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Upon arriving at the gypsy's camp, wouldn't Cooke immediately want to know how they knew who he was and where to find him? Their response, something like "Ha! We are gypsies! We have eyes and ears everywhere..."

I kind of assumed that was evident from the story. Guess that is a good lesson for me, that I shouldn't assume the same things are evident to the reader, that are to me who designed the story... Or maybe it was their crystal ball? They are gypsies after all... :)

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Scene 22: "Last meal"? postulated the thug.

Well perhaps it wasn't the best word I could have used, but the Oxford English Dictionary gives "To assume the possibility of (some construction or operation)," as a definition for postulate. And dictionary.com similarly defines postulate as "To assume or assert the truth, reality, or necessity of, especially as a basis of an argument." So it does work... glad I wasn't going nuts.  :-D

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You're thinking of a "cane" being a fashion accessory. The "walking stick" being a walking aid someone with difficult walking uses.

When I think of a cane, I think of the hooked things old people use to walk. When I think of a walking stick, I think of something a gentleman would carry or something an outdoorsman would carry on a hike. I meant the latter. Seems to me we're just making semantic differences... and don't make me go all OED on your a** again, 'cause I'm not afraid to... so you'd better just watch yourself... ;)

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...Afterall, its Cooke relaying the story to others, so regardless of whether its written in 1st person or 3rd you're still going to encounter that issue... et al

Well at this point, since the writing is already all done, and more because I am so sick of gypsies  :D, I'm not going to go back and redo it. At least not just yet. Thanks for the advice, though. I think I'll try the first person, if I ever do a similar story... which I might just do.

Thanks for the suggestions, I really appreciate it. And am glad someone is reading them,
Steve

#35 Mister Phes

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Posted 03 June 2005 - 05:08 PM

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Upon arriving at the gypsy's camp, wouldn't Cooke immediately want to know how they knew who he was and where to find him? Their response, something like "Ha! We are gypsies! We have eyes and ears everywhere..."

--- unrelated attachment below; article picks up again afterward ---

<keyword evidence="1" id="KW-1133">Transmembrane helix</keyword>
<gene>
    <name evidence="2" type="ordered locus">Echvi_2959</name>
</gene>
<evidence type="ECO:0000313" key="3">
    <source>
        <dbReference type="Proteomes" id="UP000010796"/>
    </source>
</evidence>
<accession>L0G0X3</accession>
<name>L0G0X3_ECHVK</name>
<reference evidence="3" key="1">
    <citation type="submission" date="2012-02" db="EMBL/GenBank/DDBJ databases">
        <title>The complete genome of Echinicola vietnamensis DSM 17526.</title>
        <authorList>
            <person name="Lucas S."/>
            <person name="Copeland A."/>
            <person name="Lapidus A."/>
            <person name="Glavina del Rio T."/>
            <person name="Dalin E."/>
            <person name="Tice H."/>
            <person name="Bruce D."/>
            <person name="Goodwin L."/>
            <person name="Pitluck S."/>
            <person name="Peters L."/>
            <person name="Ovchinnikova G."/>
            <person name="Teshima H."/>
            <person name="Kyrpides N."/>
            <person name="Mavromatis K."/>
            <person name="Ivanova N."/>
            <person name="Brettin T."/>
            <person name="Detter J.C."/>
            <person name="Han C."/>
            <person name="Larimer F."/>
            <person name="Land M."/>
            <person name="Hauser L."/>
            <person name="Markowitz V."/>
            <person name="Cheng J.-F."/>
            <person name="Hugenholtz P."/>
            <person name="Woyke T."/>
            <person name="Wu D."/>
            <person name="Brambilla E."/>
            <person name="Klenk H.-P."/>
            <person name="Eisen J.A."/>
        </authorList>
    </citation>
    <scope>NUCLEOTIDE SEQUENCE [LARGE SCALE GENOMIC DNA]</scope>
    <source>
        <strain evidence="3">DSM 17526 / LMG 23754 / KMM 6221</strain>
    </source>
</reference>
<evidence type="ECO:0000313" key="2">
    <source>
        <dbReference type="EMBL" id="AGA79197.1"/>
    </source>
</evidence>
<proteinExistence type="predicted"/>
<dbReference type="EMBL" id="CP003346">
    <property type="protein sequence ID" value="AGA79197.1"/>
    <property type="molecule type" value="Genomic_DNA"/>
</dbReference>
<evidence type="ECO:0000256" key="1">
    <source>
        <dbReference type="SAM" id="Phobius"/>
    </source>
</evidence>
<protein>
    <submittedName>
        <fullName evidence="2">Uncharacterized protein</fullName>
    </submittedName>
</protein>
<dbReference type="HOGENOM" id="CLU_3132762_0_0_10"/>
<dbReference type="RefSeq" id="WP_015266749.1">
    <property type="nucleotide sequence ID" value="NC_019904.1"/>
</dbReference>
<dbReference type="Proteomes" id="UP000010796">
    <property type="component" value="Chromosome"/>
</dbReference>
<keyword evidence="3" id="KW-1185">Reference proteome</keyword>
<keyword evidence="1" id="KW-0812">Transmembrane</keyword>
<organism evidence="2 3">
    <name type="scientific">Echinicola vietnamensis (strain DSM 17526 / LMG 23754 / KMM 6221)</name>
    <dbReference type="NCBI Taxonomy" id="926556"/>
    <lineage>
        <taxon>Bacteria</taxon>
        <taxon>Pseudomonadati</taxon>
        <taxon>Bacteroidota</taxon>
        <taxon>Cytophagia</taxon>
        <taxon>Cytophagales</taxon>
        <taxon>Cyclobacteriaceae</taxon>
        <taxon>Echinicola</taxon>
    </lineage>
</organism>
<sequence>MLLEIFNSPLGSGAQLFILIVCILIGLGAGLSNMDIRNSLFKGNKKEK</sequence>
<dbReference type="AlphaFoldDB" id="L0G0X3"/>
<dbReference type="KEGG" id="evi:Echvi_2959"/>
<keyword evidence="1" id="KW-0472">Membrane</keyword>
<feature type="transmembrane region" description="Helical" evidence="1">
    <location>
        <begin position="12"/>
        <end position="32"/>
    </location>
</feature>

I kind of assumed that was evident from the story. Guess that is a good lesson for me, that I shouldn't assume the same things are evident to the reader, that are to me who designed the story... Or maybe it was their crystal ball? They are gypsies after all... :)

One of the fundamental important things to writing a story is never assume the reader can work things out for themself.  You must remember the reader doesn't know the story or characters as well as you do, and they often need explainations so they understand what's going on  You can get away with  more in film and TV due to the visual communication techniques - but that leads to plot holes and continuity issues in many movies. I could not assume Cooke knew how these particular gypsies operated, so he could assume that he knew how they found him.


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Scene 22: "Last meal"? postulated the thug.

Well perhaps it wasn't the best word I could have used, but the Oxford English Dictionary gives "To assume the possibility of (some construction or operation)," as a definition for postulate. And dictionary.com similarly defines postulate as "To assume or assert the truth, reality, or necessity of, especially as a basis of an argument." So it does work... glad I wasn't going nuts.  :-D

I'd say it roughly works.  Not the best choice of word there.



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You're thinking of a "cane" being a fashion accessory. The "walking stick" being a walking aid someone with difficult walking uses.

When I think of a cane, I think of the hooked things old people use to walk. When I think of a walking stick, I think of something a gentleman would carry or something an outdoorsman would carry on a hike. I meant the latter. Seems to me we're just making semantic differences... and don't make me go all OED on your a** again, 'cause I'm not afraid to... so you'd better just watch yourself... ;)

They are indeed the same thing.  But cane sounds more elegant.  Just watch a movie where a gentlemen or wealthy person carries a cane...  Its always referred to as a cane...  But that's your choice to use walking stick...  Stick with it by all means...